The new roanoke.org site has been launched. Vision Point Systems has been working with The Roanoke Regional Partnership and Neathawk, Debuque, and Packet for a few months now on implementing this great new site. ND&P provided the look and feel to go along with the group’s new branding, and we made everything work, and easy for the RRP admins to maintain.

I’m really proud of this site for many reasons, but if for no other reason than for it being a home-grown product. RRP is as much of an advocate of this region as you can get. By choosing us from Blacksburg and ND&P from Roanoke, it was an easy process for us to collaborate, communicate, and actually meet in person to get the project done. The site is even hosted by Tech Squared, also in Roanoke.

Another great aspect of the site is that we were able to use tools and data provided by other parties such as with the Cost of Living Calculator and Site and Building Data.

My favorite, though, is how we’ve brought in the MyScoper events feed here. This is great example of RSS and syndication at work. I’ve spoken with the folks at MyScoper and I know they love that we’re doing this.  I’ll be looking for other potential information providers – perhaps for things like restaurants, weather, outdoor activities, etc.

I see the blogs are already abuzz about this (Stuart Mease, EdPro), and I look forward to the continued evolution of this new tool for the region’s current and future residents.

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IT Management for MBAs

January 10, 2009

I started the second semester in the Wake Forest Executive MBA program today. One of the classes on the transcript for this semester is Information Technology Management. As you can imagine, there’s a good mix of technology tenderfoots and techies in the program. It will be quite interesting to me to see how this class progresses.

Today’s opening session left me with the following thoughts.

  • The professor does seem to appreciate the fact that we are living in exponential times, as is very well communicated through this video. I sensed an academic concession that the topics covered in the class will be outdated soon after this session is finished.
  • There is a negative bias against “IT” from those people who are in non-IT positions. I got a real reminder of how much of a hindrance infrastructure IT folks are perceived as, and how nervous managers can get when it comes to business application implementation.
  • The Client-Server model seems to be pervasive. SAAS was mentioned briefly, but there was an emphasis on how systems are centralized in hardware server.

I’ll keep posting on other interesting items covered down the road.

Roanoke Career Fair Report

January 1, 2009

Brian Alexander and I manned the booth for Vision Point Systems at yesterday’s 2008 Roanoke Holiday Career and Lifestyle Fair put together by the City of Roanoke and Stuart Mease. My takeaways from the event really boil down to the following:

  • The industry we are in – Software and Business Consulting – is definitely not a good representation of the general population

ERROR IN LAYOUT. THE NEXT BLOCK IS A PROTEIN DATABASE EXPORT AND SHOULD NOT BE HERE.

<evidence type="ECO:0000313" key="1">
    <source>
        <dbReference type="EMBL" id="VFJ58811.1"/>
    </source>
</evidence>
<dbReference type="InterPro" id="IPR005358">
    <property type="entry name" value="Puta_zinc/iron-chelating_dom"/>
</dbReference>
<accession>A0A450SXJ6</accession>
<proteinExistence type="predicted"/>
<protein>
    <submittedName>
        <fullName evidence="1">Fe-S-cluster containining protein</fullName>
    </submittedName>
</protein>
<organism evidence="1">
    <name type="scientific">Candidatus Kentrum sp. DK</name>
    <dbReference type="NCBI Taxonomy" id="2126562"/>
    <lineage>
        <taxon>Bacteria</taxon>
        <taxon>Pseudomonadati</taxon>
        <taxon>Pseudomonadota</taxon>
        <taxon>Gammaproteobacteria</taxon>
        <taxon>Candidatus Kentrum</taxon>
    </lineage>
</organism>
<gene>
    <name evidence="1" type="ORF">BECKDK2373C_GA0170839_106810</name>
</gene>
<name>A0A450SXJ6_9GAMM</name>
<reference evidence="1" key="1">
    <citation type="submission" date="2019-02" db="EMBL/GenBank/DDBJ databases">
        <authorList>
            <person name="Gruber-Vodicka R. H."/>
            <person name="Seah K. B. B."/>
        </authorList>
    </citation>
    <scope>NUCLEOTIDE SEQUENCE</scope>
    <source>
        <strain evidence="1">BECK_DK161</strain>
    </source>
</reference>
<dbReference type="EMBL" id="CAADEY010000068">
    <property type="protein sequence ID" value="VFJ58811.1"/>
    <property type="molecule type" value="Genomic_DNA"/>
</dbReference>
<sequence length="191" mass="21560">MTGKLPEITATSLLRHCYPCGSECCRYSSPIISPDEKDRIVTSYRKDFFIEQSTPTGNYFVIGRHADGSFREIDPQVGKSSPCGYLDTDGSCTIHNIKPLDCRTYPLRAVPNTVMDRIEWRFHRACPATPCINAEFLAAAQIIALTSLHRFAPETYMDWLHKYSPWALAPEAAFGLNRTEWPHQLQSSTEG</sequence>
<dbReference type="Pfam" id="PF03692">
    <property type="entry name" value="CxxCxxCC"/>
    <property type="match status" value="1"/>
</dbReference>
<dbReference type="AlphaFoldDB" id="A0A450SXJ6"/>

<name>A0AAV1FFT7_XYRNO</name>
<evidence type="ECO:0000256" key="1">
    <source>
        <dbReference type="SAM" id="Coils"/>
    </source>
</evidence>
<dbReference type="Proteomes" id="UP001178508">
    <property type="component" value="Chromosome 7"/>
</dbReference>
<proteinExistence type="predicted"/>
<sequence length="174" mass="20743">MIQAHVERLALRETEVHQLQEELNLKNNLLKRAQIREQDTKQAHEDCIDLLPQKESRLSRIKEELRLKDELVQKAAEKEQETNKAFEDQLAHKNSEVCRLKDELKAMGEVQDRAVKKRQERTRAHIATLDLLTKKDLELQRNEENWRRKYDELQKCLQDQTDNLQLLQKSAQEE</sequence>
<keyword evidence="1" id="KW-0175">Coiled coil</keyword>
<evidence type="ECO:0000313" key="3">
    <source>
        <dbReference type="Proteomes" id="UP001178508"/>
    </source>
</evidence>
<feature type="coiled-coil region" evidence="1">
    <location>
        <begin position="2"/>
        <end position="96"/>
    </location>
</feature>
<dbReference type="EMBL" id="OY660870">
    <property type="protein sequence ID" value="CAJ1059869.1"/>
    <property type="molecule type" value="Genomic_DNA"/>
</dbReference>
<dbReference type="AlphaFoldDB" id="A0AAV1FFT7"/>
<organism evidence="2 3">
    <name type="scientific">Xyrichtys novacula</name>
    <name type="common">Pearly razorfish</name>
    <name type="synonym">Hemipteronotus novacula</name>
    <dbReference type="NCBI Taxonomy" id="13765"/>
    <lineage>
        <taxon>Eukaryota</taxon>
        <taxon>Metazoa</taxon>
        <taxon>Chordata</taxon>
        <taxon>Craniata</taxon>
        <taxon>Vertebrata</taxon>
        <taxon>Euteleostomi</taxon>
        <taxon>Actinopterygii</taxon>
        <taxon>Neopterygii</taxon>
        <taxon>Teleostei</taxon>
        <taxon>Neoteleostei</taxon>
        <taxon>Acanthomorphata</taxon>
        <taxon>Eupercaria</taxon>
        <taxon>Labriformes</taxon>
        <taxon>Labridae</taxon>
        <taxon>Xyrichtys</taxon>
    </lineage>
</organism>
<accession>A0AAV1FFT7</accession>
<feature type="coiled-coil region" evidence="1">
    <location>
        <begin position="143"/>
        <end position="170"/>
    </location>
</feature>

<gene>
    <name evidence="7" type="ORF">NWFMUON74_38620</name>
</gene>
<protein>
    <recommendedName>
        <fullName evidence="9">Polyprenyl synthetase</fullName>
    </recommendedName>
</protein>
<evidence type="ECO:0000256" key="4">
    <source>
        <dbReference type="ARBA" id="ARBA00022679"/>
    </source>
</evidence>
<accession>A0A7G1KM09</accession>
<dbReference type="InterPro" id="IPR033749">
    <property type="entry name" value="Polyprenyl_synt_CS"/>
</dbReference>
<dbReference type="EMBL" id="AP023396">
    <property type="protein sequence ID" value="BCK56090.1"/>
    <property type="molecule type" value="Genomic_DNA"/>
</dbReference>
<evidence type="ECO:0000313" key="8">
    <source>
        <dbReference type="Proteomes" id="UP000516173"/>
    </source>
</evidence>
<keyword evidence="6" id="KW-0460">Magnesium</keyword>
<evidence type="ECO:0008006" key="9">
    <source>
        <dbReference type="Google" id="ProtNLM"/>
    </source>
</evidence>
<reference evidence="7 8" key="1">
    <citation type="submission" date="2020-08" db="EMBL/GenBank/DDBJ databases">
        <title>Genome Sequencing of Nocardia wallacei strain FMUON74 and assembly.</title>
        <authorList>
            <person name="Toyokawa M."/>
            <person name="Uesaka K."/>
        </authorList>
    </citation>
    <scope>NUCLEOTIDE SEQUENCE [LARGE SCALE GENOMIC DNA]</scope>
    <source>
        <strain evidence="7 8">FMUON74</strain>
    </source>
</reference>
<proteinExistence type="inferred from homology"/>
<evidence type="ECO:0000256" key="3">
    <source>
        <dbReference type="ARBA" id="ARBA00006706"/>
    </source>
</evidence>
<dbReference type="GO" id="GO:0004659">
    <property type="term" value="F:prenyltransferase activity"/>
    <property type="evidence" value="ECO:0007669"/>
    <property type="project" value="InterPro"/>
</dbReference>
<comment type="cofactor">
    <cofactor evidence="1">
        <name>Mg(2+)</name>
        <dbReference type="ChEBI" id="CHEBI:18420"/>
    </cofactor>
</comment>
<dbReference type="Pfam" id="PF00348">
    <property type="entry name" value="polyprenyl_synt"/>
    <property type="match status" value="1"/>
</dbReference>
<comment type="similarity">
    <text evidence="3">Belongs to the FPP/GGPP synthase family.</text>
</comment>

• There is very little trained talent out there for software related work that don’t already have good jobs.
  • Yes, there are a lot of people who are jobless, but a large percentage of those people are nowhere near suited for anything resembling a professional career.

In all of the business association and groups I participate in, it’s always a common topic that recruiting for tech jobs is near impossible, especially in the Roanoke and New River Areas. Yesterday’s event did nothing to dispell this thought. The only attendees that had specific experience or training in computer related fields consisted of some computer/electrical engineers with specific experience on a narrow field, and at least one college student studying technical writing. The vast majority of people were noticeably intimidated and quickly ran away any time I mentioned “design specification”.

I don’t know how unique VPS’s position really is, but we’re getting ready to hire multiple people going into 2009. I know many other local tech companies are looking for similar recruits, as evidenced by the NCTC Job board. I think this again shows that there is a dearth of talent stateside, especially in this region. I hope that one of the result of the pending “correction” in the economy is to get our youth into programs in the universities that would be helpful to the NewVa Corridor Tech community.

My other point about the preparedness of population for work really centers around professionalism and, frankly, laziness. I know the lifestyle is different in the white-collar, shake-hands, business community I’m a part of, but even if I was interviewing to be part-time dishwasher at a famous fast food franchise, I still don’t think I’d meet with the hiring manager wearing a Nascar jacket and cut-off shorts. I’m embellishing a bit, but not much. I don’t know how things got this way, but you’ll never see the local news channels comment on the people who apparently seemed to show up to the fair expecting jobs to be handed to them.